In the lower elevations of montane forest (about 1,000-1,200 m) the dominance of dipterocarp species ends. These are replaced with highly speciose oak (Quercus and Lithocarpus spp.) and chestnut (Castanopsis spp.) forests. Myrtaceae are also important in the lower montane forests. Common genera also include Agathis spp., Dacrydium spp., Baeckea spp., Leptospermum spp., Podocarpus spp., and Styphelia spp. (Payne and Cubitt 1990). Three major and parallel changes occur in montane forests with increasing altitude. First, there is a decrease in forest height. Montane forest do not have giant emergent trees, and their overall height is much lower. Malaysia's tallest tree species, Koompassia excelsa (known as tualang), does not occur in the montane region. The canopy typically is 10-20 m high. Second, the size and shape of the leaves change. Trees with buttress usually are absent. Lowland forests are dominated by tree species with medium-large leaves. Montane forests are dominated by slender trees with small leaves and a flattish crown surface. Rhododendrons are characteristic of upper montane flora. Rhododendrons are found on acidic and peat soils and have adapted to the harsh upper montane environments (MacKinnon 1997). The third difference is the increased presence of epiphytes. Orchids, ferns, moss, lichen, and liverworts are more abundant in montane forests than in lowland rain forests (MacKinnon 1997). Orchids are found at all levels of the forest but are common epiphytes in the upper montane forests. For growth, orchids need light and moisture as well as a mycorrhiza relationship with a tree or other plant to derive their nutrients. The well-lit and moist conditions of the moss forest in the upper montane zone provide ideal growing conditions for many orchid species (Lamb and Chan 1978).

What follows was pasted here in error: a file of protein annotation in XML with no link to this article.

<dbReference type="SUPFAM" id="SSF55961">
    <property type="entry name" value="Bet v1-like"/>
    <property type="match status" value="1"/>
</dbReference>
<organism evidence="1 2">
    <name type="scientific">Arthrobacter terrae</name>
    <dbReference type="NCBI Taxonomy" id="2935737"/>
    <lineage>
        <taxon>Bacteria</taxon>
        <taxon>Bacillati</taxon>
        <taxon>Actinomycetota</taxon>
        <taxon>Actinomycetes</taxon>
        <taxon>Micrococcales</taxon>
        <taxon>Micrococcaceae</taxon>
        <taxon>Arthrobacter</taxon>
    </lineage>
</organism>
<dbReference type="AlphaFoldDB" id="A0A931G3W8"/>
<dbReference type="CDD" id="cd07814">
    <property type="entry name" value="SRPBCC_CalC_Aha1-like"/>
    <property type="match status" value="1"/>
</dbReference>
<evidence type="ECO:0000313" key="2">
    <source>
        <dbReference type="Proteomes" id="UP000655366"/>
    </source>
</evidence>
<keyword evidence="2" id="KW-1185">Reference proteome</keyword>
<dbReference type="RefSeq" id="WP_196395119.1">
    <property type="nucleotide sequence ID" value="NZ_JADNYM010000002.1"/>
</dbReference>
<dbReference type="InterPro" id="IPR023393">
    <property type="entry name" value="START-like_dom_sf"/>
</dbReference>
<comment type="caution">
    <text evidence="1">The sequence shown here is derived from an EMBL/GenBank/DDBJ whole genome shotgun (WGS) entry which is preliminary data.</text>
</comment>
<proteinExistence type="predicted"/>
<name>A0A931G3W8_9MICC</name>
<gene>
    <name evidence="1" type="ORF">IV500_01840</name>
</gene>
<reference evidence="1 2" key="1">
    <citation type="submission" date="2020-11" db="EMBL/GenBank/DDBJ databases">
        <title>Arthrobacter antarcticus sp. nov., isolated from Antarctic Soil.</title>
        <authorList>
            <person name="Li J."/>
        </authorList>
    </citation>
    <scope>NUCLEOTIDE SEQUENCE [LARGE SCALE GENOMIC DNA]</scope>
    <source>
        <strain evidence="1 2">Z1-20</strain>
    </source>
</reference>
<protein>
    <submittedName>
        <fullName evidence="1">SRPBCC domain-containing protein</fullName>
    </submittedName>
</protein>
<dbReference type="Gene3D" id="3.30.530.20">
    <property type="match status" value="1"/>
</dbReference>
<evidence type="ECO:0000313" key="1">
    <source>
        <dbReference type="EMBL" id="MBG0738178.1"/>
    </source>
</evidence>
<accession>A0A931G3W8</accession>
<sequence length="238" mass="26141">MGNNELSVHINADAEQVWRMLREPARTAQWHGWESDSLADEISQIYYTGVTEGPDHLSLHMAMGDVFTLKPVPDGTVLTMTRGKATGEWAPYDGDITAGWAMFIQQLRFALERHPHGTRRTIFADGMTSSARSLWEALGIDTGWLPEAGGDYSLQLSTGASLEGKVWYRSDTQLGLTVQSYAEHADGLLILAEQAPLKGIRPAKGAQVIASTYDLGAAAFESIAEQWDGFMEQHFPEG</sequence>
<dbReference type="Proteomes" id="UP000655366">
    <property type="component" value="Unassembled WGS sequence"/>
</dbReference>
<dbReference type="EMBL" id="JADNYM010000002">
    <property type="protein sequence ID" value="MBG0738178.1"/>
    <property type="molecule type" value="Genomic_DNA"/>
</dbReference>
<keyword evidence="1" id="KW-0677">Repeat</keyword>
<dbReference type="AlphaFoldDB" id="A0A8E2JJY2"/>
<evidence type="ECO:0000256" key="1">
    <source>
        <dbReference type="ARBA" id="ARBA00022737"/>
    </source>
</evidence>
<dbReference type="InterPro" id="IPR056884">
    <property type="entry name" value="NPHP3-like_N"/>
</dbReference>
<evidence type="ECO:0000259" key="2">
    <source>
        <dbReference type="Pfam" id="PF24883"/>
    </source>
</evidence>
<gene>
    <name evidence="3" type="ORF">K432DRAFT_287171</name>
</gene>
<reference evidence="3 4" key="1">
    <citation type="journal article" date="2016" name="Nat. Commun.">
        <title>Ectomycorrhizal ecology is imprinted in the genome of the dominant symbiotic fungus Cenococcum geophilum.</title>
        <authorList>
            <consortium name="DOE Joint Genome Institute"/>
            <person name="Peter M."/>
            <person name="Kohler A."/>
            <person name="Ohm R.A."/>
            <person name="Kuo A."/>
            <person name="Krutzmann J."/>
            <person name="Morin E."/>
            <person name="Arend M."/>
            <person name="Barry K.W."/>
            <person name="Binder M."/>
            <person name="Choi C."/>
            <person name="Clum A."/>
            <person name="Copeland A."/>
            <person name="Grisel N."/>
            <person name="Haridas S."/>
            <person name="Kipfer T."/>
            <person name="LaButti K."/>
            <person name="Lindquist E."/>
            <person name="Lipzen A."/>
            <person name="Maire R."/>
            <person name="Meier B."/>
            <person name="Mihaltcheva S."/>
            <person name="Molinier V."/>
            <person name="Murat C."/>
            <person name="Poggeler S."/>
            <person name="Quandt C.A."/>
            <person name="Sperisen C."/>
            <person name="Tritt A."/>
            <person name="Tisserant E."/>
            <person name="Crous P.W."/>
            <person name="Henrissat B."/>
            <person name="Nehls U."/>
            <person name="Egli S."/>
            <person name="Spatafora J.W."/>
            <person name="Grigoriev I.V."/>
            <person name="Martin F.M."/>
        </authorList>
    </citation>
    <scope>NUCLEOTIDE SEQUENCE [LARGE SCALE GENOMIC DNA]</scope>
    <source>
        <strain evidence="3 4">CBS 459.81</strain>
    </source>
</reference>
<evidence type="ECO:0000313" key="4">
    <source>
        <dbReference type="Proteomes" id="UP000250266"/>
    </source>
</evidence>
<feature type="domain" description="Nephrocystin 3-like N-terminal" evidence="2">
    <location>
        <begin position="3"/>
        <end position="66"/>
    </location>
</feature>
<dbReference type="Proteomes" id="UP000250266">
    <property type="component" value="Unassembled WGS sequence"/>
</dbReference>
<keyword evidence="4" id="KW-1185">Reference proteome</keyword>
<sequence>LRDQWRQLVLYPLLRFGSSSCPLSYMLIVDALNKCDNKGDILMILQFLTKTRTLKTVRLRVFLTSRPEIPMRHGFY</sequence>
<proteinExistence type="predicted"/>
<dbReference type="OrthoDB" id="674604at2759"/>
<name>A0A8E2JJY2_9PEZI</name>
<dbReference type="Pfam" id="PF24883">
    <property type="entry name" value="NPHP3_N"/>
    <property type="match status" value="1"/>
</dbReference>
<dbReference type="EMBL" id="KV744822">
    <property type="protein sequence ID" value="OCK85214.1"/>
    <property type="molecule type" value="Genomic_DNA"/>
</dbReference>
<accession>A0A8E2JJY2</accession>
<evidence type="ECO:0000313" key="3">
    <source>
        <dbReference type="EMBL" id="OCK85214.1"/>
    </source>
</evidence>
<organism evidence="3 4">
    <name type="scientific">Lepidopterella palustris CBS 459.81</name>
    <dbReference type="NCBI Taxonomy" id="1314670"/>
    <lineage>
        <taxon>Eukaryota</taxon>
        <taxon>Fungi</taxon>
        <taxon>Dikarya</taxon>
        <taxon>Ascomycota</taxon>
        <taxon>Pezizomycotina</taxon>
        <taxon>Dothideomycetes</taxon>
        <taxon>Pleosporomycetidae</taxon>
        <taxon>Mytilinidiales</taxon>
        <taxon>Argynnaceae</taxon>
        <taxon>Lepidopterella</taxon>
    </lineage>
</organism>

The noticeable differences in vegetation structure and species composition also affect faunal communities found in montane forests. Few of them are intrinsically montane, but montane forest provides an important habitat reservoir and connecting links between forest patches. There is a single endemic mammal, the rodent Maxomys inas (table 1). Other primarily montane species include the gymnure (Hylomys suillus), siamang (Symphalangus syndactylus), and red-cheeked squirrel (Dremomys rufigenys). Numerous other mammal species that were once common in the lowland rain forest are now finding their last remaining refuges in the montane region. Many of these species are wide-ranging or top carnivore species.